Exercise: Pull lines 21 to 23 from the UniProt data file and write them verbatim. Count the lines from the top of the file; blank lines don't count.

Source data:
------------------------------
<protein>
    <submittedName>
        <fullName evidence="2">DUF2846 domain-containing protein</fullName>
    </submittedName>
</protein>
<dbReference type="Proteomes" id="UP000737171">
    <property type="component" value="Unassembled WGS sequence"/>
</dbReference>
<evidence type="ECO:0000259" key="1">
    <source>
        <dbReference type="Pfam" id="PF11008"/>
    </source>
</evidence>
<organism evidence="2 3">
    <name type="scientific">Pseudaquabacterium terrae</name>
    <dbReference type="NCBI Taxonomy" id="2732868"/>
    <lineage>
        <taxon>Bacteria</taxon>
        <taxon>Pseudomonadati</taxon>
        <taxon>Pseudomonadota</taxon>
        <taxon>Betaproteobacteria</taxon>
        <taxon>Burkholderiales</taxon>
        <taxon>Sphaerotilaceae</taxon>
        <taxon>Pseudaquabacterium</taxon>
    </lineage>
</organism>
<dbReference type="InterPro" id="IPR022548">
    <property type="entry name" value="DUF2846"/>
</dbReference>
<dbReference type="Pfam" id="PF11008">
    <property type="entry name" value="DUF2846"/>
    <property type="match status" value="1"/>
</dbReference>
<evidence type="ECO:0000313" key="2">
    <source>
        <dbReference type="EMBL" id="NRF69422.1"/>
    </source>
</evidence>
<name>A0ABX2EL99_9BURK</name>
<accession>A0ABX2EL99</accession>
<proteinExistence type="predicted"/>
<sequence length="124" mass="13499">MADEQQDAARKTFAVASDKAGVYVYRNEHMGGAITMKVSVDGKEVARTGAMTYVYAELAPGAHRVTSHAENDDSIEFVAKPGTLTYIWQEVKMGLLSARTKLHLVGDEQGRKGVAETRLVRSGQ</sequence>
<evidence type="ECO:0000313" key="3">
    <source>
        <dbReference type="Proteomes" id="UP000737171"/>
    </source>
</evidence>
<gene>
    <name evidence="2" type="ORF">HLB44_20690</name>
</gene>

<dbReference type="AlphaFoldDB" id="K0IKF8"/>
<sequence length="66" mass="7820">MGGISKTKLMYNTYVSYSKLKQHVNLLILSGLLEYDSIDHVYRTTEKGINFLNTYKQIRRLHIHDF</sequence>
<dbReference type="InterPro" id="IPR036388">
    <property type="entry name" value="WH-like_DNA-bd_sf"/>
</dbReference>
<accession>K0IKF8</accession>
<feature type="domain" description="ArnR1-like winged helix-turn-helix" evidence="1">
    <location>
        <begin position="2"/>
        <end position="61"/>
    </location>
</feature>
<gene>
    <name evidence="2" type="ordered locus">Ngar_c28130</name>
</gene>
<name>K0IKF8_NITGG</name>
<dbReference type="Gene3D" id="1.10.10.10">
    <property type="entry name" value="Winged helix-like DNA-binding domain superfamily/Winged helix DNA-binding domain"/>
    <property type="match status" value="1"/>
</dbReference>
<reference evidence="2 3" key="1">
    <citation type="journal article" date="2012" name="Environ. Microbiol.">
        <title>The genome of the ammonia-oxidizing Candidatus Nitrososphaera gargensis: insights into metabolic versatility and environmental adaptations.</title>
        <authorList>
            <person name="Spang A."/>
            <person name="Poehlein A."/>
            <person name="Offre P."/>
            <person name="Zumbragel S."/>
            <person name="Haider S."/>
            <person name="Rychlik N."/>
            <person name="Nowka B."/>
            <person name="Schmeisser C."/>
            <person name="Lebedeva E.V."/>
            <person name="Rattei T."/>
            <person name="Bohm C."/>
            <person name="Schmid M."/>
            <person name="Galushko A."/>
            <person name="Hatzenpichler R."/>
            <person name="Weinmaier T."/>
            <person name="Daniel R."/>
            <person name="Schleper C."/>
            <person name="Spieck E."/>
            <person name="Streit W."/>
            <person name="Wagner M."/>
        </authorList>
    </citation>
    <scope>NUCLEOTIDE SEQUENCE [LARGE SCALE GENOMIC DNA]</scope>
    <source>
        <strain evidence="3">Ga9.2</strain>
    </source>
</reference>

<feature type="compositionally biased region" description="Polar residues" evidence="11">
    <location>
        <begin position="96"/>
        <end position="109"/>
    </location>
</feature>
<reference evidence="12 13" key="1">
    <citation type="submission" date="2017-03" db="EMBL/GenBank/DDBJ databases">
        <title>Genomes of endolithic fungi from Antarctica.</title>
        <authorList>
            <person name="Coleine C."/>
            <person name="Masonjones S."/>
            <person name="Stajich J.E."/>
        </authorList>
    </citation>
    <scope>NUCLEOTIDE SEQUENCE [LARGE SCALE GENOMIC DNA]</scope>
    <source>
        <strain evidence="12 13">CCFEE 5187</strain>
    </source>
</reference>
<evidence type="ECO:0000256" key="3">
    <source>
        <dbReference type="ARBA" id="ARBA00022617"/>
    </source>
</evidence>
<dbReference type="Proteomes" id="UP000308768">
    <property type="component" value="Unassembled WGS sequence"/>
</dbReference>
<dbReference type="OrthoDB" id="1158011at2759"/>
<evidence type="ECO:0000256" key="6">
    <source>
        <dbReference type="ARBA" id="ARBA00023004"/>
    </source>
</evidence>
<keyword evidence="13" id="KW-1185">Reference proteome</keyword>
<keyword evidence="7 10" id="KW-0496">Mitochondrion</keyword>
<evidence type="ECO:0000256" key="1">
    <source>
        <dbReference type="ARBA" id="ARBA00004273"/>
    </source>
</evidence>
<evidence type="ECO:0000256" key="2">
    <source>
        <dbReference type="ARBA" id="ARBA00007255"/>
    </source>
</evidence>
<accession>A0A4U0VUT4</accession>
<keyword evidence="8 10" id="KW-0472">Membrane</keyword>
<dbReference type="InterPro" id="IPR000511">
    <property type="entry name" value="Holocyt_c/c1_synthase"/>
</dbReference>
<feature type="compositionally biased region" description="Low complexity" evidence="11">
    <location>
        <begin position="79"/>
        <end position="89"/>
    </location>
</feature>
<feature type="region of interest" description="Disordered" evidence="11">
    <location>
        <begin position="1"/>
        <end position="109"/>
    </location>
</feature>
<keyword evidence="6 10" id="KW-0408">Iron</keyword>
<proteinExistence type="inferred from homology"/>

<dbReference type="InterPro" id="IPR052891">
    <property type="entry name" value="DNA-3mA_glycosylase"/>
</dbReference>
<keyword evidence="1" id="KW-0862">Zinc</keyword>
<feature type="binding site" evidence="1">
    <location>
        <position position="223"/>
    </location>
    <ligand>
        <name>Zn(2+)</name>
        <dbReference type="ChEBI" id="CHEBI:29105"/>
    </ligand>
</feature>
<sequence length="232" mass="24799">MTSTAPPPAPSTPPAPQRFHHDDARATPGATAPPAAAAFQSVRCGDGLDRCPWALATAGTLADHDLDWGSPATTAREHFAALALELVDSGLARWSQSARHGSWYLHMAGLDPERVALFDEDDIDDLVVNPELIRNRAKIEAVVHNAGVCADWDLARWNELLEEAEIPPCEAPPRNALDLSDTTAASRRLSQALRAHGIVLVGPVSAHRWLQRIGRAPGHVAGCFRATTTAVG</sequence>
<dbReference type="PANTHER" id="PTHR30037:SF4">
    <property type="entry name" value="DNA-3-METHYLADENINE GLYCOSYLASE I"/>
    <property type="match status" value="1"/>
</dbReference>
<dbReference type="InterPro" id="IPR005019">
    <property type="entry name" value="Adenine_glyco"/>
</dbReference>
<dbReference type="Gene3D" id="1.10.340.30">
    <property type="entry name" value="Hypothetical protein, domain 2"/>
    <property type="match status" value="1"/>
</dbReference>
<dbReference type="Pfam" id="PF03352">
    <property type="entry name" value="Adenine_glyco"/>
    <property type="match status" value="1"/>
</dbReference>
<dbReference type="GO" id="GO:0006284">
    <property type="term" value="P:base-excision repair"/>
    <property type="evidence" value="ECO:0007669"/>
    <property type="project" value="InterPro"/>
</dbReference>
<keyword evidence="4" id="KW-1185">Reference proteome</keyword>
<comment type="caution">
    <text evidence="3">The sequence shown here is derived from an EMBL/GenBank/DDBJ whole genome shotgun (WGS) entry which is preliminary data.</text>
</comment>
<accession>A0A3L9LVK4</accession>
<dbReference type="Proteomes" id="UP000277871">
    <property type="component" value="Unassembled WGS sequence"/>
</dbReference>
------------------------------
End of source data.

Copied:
        <taxon>Betaproteobacteria</taxon>
        <taxon>Burkholderiales</taxon>
        <taxon>Sphaerotilaceae</taxon>